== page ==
[Mpi3-ft] Nonblocking Process Creation and Management

Josh Hursey jjhursey at open-mpi.org
Thu Apr 29 10:17:30 CDT 2010

Thanks for the feedback, more below.

On Apr 27, 2010, at 11:53 PM, Solt, David George wrote:

> This document says:
> 	"This call starts a nonblocking variant of MPI_COMM_SPAWN. It is  
> erroneous
> associated with
> 	the MPI_ICOMM_SPAWN operation.
> is marked
> 	for cancellation using MPI_CANCEL, then it must be the case that  
> either the
> 	operation completed ...."
> Maybe the first paragraph was meant for deletion?

Thanks for catching that. Fixed now.

>  It conflicts with the 2nd one.
> 	"It is a valid behavior for the MPI_COMM_ACCEPT call to
> 	timeout with accepting connections, and should not be considered
> 	an error."
> I think 'with' should be 'without' in the above text.

Yes it should be 'without'. Good catch. Thanks

> I haven't been focused on any discussions about cancel, so apologies  
> if my concerns have already been discussed.  We have only  
> implemented non-blocking MPI_Icomm_accept for a  singleton accepting  
> from another singleton so far since that's what we needed.  As I try  
> to expand this to the general case I'm getting concerned about the  
> difficulty of canceling any of these non-blocking collectives.

Yeah. It is going to be a point of concern, if not only for the fact  
that we are expanding the use of MPI_Cancel to include these  
collective operations and not others (before cancel was only defined  
for point-to-point communication).

> I doubt that we can rely on non-blocking collectives to implement
> MPI_Icomm_join, MPI_Icomm_accept, etc. since the non-blocking  
> collective group has decided they can't be cancelled (at least not  
> before the point where the operation becomes un-cancellable).  If  
> implementers internally allow cancelling collectives then why not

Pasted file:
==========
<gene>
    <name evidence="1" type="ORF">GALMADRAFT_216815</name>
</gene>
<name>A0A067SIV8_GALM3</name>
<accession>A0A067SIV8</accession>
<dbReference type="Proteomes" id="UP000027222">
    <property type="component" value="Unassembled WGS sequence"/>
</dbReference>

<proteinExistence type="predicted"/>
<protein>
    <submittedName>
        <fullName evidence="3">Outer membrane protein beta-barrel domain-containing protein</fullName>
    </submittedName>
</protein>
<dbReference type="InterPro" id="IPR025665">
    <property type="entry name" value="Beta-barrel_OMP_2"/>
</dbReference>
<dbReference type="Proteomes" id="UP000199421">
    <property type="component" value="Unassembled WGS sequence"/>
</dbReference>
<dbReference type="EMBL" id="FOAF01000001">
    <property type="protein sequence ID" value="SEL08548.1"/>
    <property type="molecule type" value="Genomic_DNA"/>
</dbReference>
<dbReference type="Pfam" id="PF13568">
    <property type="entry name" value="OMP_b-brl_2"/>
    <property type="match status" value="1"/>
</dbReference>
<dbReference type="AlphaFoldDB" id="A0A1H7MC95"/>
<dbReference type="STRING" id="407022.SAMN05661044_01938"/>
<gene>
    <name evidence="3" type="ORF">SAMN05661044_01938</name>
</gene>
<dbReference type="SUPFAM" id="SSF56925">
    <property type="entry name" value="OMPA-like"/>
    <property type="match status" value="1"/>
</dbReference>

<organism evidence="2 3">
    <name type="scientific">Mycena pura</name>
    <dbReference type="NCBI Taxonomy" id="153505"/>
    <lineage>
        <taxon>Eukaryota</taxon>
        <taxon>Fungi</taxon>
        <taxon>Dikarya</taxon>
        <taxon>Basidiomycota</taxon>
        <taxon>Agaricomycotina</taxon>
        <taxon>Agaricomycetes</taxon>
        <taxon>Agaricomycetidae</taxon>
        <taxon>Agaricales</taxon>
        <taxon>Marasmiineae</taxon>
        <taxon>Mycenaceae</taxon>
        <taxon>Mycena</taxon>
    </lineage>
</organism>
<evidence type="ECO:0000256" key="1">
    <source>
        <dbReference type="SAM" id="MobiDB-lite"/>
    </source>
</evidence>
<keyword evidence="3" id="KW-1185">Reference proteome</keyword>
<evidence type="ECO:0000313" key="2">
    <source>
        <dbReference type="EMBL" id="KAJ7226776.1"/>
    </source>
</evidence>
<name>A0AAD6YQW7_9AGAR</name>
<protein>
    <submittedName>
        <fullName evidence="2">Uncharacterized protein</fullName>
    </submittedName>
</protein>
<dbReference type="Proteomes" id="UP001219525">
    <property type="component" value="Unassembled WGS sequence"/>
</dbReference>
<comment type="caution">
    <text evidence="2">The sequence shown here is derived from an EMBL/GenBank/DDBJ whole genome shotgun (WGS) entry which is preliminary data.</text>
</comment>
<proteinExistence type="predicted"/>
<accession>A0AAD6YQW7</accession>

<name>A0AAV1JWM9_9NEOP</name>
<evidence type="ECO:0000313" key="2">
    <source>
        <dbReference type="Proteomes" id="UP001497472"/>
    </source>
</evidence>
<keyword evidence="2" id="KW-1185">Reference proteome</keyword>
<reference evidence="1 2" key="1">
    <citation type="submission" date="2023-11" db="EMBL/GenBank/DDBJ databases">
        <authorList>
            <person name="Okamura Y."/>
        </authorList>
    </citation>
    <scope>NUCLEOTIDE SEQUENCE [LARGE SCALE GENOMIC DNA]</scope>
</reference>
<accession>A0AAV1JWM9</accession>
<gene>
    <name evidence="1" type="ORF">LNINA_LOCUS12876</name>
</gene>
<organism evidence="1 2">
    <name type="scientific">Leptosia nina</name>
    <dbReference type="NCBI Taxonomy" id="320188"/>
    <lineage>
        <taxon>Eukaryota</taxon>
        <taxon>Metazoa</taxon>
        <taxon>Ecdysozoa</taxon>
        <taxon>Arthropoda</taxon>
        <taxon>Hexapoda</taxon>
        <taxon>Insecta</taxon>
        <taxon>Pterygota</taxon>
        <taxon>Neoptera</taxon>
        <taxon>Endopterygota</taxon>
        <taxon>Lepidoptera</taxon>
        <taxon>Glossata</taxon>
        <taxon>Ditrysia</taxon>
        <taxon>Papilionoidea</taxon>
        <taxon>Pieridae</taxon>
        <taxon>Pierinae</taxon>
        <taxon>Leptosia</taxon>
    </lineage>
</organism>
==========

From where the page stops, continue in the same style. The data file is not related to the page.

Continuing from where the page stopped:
> expose cancel of NB collectives to the users?  Has this group talked  
> to the NB collectives group about why cancel was not allowed for NB  
> collectives.  I am aware that the need to cancel an outstanding  
> MPI_Comm_accept was a motivator for this whole strategy.  We may  
> want some restriction, such as MPI_Cancel can only be done at the  
> root of an MPI_Icomm_accept or connect.

Applying MPI_Cancel more broadly to the entire class of NB collectives  
becomes difficult since many of the collectives have a 'leave-early'  
type of semantic which makes it unclear what cancel could mean if some  
of the processes have already left the collective (maybe it just  
becomes non-cancelable at that point). I agree that we should talk  
with the collectives group about this a bit more. I hope we will get a  
chance to next week at the forum.

The one interesting aspect of the collective operations in the  
dynamics chapter is that they are all communicator creation  
collectives. So they have an implicit barrier at the bottom to either  
commit/create the new communicator or not as decided by the explicit  
or implicit 'root' of the collective. So the root can decided when/if  
the communicator creation call should be canceled while creating it.

So we discussed whether or not only the root should be allowed to call  
cancel. After discussion in the last meeting and in the teleconfs, we  
felt that it was relatively easy for the MPI implementation to provide  
the MPI_Cancel from any participating process. A non-root process  
participating in the MPI_Connect (for example) could call MPI_Cancel  
which will relay a message to the root of the collective indicating